VOL. 2, NO. 11, October 2011 ISSN 2079-8407
Journal of Emerging Trends in Computing and Information Sciences
©2009-2011 CIS Journal. All rights reserved.
electromagnetic fields can be divided into four ranges(Durney et al. 1985). GSM phones fall within one of theseranges which are ‘frequencies in the range from about 300MHz to several GHz, at which significant local, non-uniform absorption occurs . The absorption effects of RFenergy by the biological body vary in magnitude with boththe frequency of the applied field and the characteristics of the tissue material, which is largely based on water and ioniccontent . The table 1 shows the penetration depth of waves of increasing frequency in typical body tissues andillustrates how high-water-content tissues such as blood andmuscle and more absorptive than low-water-content tissuessuch as fat  (i.e. the more the penetration depth, the lessthe absorption and vise-versa).
Penetration depth in selected biological tissues as afunction of frequency
Depth of penetration (mm)FrequencyMHzBlood Muscle Brain Fat150 46.0 67.1 93.7 342915 27.8 42.1 47.2 2502450 16.2 22.3 23.1 1225800 6.0 7.5 7.9 40.9(Source: Electronics & Communication journal volume13,No2. IEE 2001)Based on the absorption level of blood and muscleas shown in the table, the human heart made up of blood andmuscle could be vulnerable. The more reason proximity tothe heart of radiation emitting gargets should be a concern.One way of determining the RF exposure level dueto phones is by measuring the device’s specific absorptionrate (SAR). The SAR constitutes the measures of powerabsorbs per unit mass, in other words, the amount of powerthe body absorbs. Determining SAR requires laboratoryanalysis and involves measuring factors such as averagephone usage and the unit’s distance from the body .Manufacturers are required to use the specificanthropomorphic mannequin (SAM) phantom . SAR ismeasured in watt per kilogram (W/kg) averaged over onegram of body tissue as in north America standard or over tengrams of body tissue as in European standard. SAR limitsare based on whole-body exposure levels of 0.08 W/kg.Limits are less stringent for exposure to hands, wrists, feet,and ankles. Most SAR testing concerns exposure to thehead. For Europe, the current limit is 2 W/kg for 10-gvolume-averaged SAR. For the United States and a numberof other countries, the limit is 1.6 W/kg for 1-g volume-averaged SAR .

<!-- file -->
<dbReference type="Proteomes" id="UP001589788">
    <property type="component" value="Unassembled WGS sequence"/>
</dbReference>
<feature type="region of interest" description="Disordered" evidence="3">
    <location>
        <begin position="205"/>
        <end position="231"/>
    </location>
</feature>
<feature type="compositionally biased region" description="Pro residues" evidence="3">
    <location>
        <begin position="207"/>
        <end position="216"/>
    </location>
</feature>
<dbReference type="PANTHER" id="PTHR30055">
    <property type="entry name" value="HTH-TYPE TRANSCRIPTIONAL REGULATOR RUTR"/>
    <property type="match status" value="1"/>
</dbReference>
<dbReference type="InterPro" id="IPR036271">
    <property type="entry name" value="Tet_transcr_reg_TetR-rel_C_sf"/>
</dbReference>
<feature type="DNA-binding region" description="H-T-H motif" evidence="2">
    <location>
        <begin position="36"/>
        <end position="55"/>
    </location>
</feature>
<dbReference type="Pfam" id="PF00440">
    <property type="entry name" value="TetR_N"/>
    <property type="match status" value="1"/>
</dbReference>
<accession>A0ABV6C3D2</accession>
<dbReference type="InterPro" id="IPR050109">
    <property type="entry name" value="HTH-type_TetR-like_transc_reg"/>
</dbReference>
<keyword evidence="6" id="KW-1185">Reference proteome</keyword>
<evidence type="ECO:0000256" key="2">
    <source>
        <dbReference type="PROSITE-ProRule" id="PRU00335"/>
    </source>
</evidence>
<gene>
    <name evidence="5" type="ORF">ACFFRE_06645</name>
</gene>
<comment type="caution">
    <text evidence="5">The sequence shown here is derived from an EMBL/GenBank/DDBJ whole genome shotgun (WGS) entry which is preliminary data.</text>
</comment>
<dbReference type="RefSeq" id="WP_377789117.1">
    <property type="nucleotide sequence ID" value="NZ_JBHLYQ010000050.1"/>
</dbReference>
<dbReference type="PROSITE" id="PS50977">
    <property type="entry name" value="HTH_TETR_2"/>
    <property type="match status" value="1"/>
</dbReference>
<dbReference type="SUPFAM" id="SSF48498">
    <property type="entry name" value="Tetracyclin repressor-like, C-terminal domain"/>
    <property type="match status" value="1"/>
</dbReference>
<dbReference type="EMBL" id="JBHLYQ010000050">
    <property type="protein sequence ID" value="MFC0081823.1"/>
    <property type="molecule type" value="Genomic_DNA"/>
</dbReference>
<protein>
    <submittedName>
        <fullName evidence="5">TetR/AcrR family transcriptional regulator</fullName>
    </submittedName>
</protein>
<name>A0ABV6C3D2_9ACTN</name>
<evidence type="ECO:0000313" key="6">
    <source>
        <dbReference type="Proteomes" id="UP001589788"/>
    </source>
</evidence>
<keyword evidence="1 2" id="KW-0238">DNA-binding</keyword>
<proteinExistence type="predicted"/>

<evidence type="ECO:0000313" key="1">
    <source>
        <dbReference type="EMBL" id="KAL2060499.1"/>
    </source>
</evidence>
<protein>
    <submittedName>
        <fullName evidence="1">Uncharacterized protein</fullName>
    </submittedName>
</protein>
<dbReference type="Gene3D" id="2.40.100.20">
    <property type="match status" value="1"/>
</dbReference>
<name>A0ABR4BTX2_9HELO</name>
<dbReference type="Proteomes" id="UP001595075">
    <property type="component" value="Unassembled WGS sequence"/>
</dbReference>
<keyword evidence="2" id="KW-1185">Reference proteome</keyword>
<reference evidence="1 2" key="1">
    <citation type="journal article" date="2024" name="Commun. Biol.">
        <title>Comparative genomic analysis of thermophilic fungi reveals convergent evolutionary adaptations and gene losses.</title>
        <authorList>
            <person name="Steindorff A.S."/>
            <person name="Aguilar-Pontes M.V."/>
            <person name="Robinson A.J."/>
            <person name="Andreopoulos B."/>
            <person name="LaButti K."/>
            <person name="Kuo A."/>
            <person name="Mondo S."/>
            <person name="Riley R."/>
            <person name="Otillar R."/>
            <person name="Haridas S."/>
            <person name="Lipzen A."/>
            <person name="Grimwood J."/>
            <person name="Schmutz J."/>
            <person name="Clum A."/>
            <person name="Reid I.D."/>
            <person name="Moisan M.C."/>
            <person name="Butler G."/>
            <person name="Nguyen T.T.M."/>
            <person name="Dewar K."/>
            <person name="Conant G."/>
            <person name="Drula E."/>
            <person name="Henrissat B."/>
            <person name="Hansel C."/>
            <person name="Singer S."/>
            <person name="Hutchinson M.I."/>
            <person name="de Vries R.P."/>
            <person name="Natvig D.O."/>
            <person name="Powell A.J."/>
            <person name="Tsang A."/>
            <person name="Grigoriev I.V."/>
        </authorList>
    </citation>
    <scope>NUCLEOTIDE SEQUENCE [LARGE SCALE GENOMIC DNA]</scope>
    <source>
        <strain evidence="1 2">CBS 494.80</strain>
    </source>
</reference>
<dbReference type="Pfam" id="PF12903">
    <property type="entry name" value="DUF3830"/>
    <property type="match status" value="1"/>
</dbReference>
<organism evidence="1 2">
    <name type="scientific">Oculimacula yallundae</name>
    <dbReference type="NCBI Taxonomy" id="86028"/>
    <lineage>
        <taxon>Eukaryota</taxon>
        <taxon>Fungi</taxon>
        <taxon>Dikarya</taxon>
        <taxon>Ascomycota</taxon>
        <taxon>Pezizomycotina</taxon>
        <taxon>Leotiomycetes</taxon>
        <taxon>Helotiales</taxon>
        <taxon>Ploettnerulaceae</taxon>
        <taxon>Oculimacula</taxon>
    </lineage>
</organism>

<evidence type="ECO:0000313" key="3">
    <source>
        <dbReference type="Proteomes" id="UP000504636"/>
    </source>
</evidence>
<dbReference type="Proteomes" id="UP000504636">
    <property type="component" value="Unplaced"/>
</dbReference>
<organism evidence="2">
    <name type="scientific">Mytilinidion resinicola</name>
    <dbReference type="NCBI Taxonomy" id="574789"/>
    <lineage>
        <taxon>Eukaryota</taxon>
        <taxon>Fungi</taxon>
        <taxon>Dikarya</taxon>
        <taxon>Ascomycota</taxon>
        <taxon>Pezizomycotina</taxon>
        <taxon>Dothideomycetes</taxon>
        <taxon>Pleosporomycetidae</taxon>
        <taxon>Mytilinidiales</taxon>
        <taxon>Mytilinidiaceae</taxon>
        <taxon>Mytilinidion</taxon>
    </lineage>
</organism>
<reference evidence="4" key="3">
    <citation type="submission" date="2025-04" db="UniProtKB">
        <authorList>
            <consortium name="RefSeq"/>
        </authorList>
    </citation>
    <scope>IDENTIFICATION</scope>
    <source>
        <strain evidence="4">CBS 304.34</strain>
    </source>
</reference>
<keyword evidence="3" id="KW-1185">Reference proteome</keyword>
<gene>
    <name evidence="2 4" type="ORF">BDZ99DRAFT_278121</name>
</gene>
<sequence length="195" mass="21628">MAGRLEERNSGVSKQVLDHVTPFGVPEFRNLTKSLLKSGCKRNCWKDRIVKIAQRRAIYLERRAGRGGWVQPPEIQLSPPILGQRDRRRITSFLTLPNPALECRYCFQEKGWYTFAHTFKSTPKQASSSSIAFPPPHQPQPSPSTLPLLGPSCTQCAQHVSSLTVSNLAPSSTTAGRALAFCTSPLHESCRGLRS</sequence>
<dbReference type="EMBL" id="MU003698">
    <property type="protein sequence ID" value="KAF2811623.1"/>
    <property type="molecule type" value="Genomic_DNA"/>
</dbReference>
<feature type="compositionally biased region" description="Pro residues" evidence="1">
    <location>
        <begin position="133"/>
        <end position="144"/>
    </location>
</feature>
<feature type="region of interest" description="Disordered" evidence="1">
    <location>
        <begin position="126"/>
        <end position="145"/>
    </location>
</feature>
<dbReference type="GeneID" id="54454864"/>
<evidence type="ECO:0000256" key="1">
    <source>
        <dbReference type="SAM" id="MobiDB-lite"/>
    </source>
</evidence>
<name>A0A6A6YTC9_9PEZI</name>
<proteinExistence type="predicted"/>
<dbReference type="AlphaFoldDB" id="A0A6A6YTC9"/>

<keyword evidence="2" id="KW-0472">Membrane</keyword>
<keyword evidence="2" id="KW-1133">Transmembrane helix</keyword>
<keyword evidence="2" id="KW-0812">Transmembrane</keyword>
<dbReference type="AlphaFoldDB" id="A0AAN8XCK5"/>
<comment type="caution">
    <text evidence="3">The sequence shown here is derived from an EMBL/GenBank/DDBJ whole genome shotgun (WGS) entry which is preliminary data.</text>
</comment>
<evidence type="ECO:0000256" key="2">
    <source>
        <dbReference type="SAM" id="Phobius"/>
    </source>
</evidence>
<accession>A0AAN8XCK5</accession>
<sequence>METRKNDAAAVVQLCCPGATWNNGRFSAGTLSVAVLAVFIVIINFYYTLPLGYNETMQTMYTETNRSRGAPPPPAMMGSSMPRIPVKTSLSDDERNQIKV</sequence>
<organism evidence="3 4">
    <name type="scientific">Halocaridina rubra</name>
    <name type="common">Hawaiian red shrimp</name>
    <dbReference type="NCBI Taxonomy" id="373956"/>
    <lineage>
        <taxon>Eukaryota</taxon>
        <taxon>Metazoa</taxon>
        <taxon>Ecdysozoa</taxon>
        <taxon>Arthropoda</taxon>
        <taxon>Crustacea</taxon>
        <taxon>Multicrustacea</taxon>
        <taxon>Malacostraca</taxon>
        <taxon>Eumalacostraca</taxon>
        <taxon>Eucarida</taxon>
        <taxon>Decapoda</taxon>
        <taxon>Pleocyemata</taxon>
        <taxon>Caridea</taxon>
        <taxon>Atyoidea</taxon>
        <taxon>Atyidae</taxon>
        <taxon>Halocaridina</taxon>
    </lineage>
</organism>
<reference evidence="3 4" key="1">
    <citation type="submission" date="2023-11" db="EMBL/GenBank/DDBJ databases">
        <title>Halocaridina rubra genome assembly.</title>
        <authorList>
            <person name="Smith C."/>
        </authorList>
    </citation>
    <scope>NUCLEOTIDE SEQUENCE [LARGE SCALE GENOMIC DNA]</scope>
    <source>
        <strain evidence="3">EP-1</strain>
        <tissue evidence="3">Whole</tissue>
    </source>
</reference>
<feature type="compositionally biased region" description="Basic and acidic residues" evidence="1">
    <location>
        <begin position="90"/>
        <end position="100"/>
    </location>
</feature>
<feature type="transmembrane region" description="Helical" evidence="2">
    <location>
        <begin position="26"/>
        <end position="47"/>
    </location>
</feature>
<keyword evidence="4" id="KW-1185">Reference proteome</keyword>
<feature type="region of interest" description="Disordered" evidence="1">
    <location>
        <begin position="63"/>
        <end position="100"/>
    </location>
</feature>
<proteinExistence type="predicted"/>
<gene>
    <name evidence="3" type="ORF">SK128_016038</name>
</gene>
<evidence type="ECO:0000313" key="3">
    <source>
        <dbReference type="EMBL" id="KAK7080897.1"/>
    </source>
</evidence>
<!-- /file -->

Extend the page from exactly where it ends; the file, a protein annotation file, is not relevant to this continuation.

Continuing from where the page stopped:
3. RADIATION SOURCE AND PULSE RATEMONITORING
A dual band (900MHz, 1800MHz) Nokia1200(Fig. 1), in receiving mode was used as radiation source. ItsSAR rating is 1.15 based on 1.6W/kg averaged over onegram of body tissue or 0.81 based on 2.0W/kg averagedover ten grams of body tissue. Based on 1.6W/kg radiationrating, one of the best phones in energy emitted is SamsungImpression SGH-a877 with rating of 0.35, while one of theworst has the rating of 1.55W/kg . The lower the SARrating of a phone the better it is. Therefore using a phonewith SAR rating of 1.15 represents a near worst-casescenario.
Nokia 1200Nokia1600, also of the same dual band, SAR rating1.12 (1.6W/kg) / 0.82 (2.0W/kg), was used as transmittingphone (Fig. 2).The SAR ratings of both the receiving andtransmitting mobile phones fall within the internationalstandard of exposure limit for public exposure which is1.6W/kg radiation rating averaged over one gram of bodytissue . Hence there is no question of putting the subjectunder any hazard risk. Their safety is therefore guaranteedbased on international standard.
Nokia 1600A 14.1 x 11.3 x 6.0cm battery powered automaticinflate/deflate arm pulse rate monitor with arm strap/cuff forarm circumference 24-36cm (Fig. 3) was used to monitorthe pulse rate of the subjects. The digital display of the